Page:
Many years ago, an important client of the firm where I worked began complaining about how I was opposing proposals before the Kennewick City Council that benefited his organization. My boss gave me a choice of resigning from City Council or quitting my job.
This was not an easy decision. I felt an obligation to the voters who elected me. I prayed a lot to know what God wanted me to do, and ultimately I refused to quit the council, and my boss fired me.
I had been playing with an idea for launching a new magazine and quickly invested $10,000 in publishing the first edition and in purchasing equipment and supplies. But after one month I realized that breaking into the black would not be a short-term possibility, and I was already overextended.
I began praying much harder, kneeling in my office for about an hour every day, pleading for inspiration. One Thursday morning I was on my knees again when I had a very clear impression that everything was going to be OK and my financial situation would be resolved by the following Monday. It was specific and strong enough that I recorded it in my journal.
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The next day I was contacted by a competitor of my former employer who was interested in hiring me. I met with the CEO over the weekend, and, emboldened by my Thursday morning inspiration, I told the company president that I had run up some debt starting the new magazine, and if she wanted to hire me, her company would have to buy the magazine from me for $10,000. It would be up to them whether to continue the magazine or to kill it.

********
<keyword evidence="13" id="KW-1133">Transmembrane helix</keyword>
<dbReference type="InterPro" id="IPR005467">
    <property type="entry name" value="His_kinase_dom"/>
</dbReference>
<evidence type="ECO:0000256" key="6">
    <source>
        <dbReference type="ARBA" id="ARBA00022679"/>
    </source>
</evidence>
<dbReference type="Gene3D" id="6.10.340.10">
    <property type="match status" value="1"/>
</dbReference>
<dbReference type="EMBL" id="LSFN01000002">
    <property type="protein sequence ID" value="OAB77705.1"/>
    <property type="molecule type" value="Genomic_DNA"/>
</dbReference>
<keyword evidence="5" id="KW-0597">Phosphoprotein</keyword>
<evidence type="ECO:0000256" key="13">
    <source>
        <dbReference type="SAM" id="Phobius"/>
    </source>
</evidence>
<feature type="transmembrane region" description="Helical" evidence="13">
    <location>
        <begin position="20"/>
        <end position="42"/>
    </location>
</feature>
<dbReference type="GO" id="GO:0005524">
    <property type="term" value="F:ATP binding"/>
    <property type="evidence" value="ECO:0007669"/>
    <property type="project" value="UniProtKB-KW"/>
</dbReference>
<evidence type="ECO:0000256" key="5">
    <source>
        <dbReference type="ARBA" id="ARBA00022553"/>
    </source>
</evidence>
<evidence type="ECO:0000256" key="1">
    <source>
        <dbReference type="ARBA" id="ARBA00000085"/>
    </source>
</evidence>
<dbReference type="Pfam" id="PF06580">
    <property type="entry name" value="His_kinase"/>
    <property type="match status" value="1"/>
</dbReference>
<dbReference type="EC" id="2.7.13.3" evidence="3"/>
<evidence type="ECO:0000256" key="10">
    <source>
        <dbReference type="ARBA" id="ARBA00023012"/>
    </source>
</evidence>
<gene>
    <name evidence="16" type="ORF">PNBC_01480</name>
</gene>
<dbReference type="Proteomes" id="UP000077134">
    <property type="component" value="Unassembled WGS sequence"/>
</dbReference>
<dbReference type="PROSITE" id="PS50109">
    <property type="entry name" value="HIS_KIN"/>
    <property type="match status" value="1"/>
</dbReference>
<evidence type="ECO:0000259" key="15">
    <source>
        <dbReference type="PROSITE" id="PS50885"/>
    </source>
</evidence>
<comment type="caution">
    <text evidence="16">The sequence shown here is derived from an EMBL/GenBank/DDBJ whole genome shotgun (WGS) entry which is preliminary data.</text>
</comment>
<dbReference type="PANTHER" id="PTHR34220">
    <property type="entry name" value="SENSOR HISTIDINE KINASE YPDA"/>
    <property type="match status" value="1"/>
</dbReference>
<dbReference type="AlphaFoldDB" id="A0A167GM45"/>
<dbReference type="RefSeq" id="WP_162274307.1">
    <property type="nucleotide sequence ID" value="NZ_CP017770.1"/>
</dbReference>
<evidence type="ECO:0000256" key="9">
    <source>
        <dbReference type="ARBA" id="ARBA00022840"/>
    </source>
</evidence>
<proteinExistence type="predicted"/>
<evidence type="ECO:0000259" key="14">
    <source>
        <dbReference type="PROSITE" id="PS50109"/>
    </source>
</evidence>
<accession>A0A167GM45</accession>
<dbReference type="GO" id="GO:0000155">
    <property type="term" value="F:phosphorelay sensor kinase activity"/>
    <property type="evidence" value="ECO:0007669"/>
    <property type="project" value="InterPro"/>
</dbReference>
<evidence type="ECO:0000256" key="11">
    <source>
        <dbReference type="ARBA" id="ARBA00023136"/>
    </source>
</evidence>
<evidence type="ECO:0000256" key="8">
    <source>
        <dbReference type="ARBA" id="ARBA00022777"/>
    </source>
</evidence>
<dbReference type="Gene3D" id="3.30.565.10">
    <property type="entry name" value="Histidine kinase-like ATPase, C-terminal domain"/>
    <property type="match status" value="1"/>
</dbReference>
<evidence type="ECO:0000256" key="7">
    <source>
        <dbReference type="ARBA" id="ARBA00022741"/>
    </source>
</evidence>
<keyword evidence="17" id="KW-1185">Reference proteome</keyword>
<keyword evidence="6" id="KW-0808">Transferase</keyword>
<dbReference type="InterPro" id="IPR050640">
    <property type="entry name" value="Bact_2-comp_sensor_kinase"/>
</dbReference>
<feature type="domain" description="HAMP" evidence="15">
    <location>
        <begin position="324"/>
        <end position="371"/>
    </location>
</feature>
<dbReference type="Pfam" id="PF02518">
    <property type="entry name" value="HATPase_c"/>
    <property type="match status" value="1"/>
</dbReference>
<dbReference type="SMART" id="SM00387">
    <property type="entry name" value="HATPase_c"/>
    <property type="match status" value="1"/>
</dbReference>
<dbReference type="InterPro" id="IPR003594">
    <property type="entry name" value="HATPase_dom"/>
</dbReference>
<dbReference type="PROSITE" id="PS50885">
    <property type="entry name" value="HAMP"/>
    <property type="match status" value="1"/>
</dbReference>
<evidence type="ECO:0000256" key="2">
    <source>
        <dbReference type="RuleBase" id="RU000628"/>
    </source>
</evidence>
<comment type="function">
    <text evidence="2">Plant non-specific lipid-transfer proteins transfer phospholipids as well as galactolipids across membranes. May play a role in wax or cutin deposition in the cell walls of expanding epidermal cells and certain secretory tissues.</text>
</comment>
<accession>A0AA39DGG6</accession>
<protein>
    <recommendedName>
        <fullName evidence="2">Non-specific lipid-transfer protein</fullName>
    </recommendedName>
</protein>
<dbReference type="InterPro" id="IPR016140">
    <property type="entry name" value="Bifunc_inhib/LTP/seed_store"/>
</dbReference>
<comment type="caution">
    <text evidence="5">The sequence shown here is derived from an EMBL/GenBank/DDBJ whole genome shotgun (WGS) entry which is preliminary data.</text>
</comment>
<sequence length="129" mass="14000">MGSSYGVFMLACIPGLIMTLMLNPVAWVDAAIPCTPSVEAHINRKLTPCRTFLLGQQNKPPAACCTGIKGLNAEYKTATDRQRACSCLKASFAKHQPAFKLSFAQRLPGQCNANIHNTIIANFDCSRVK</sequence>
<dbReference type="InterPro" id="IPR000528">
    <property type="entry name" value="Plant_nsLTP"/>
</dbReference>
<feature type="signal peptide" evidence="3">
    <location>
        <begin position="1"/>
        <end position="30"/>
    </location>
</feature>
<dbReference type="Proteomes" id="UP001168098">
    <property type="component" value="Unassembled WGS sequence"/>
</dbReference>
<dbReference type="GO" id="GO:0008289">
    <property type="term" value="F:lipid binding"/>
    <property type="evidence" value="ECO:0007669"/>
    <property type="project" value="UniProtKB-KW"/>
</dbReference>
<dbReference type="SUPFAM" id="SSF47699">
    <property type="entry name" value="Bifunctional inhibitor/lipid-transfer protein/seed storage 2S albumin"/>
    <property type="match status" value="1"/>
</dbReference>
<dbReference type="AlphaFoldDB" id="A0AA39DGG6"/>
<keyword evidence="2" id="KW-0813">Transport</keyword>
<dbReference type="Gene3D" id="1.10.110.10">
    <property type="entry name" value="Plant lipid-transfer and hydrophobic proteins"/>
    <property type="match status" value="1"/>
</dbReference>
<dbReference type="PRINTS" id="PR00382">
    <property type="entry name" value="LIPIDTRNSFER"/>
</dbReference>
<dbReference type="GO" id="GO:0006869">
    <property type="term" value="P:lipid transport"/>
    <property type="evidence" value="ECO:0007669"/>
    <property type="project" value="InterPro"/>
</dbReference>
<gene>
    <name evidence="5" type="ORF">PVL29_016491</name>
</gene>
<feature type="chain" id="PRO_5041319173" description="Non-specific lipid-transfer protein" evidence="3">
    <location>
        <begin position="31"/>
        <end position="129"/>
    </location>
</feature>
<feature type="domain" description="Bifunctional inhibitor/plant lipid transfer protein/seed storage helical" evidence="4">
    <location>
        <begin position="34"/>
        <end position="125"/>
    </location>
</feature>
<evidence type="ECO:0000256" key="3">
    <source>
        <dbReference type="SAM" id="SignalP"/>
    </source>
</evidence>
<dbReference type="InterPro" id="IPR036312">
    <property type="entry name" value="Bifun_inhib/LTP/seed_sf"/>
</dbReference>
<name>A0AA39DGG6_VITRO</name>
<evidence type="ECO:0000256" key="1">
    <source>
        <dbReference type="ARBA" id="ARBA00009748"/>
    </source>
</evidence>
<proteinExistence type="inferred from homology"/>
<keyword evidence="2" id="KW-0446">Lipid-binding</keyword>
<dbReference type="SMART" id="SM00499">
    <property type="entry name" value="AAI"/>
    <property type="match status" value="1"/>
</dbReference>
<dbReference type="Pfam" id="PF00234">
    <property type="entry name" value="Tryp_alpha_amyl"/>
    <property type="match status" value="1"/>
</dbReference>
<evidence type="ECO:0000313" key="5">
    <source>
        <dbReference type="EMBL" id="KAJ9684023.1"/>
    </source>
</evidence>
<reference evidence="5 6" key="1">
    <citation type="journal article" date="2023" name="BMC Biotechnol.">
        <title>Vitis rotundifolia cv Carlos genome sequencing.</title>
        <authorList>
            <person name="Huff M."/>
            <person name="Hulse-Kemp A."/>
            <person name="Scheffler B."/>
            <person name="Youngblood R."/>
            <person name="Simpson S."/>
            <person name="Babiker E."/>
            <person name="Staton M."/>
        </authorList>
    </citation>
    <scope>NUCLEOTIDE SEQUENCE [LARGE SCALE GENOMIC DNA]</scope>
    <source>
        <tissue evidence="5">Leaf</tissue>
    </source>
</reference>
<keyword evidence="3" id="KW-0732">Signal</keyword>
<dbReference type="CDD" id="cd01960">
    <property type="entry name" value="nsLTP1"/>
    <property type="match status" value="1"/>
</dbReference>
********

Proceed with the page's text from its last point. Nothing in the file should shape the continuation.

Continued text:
On Monday morning I had a new job and a check for $10,000.
About 13 years later I was at another financial crossroad, having again tried to launch a new publication from scratch in a very competitive marketplace. Again I went to the Lord in deep and earnest prayer. This time I fasted for two days before withdrawing to a very quiet, spiritual location, prepared to stay there as long as necessary to get an answer.
About three hours later I was overwhelmed by the Lord’s spirit of love and peace. But this time the inspiration I felt was very different. Again I wrote down the message in my journal, which was, essentially: “I am not a vending machine where you plug in coins and get exactly what you want. Your business is not important in the long run. What is important is what you are feeling right now: communion with me. Oneness with me is the only goal that matters now or in the eternities.”
I felt reprimanded for using God as a vending machine, but it was the sweetest reprimand I have ever received.
Soon I sold my publications while supporting my family on a part-time consulting contract. I began working hard to complete my Ph.D and finished it a year sooner than I ever thought possible.
Then I was contacted by a university that asked me to join them in Kazakhstan. I felt strongly that it was what the Lord had in mind from the beginning.
Nine years later, I’m at another crossroad, and I’ve been on my knees again, asking God to do with me as he wishes and remembering Christ’s great intercessory prayer (John 17:17-26), “That they all may be one; as thou, Father, art in me, and I in thee, that they also may be one in us.”
I’m far from a perfect man, but I have a perfect testimony that the Lord loves us. And no matter where this twisting road leads us, we should travel it in communion with God because that’s all that really matters.
Ken Harvey is a Tri-Citian about to begin a new job as a professor of communications at Xiamen University Malaysia. Questions and comments should be directed to editor Lucy Luginbill in care of the Tri-City Herald newsroom, 333 W. Canal Drive, Kennewick, WA 99336. Or email firstname.lastname@example.org.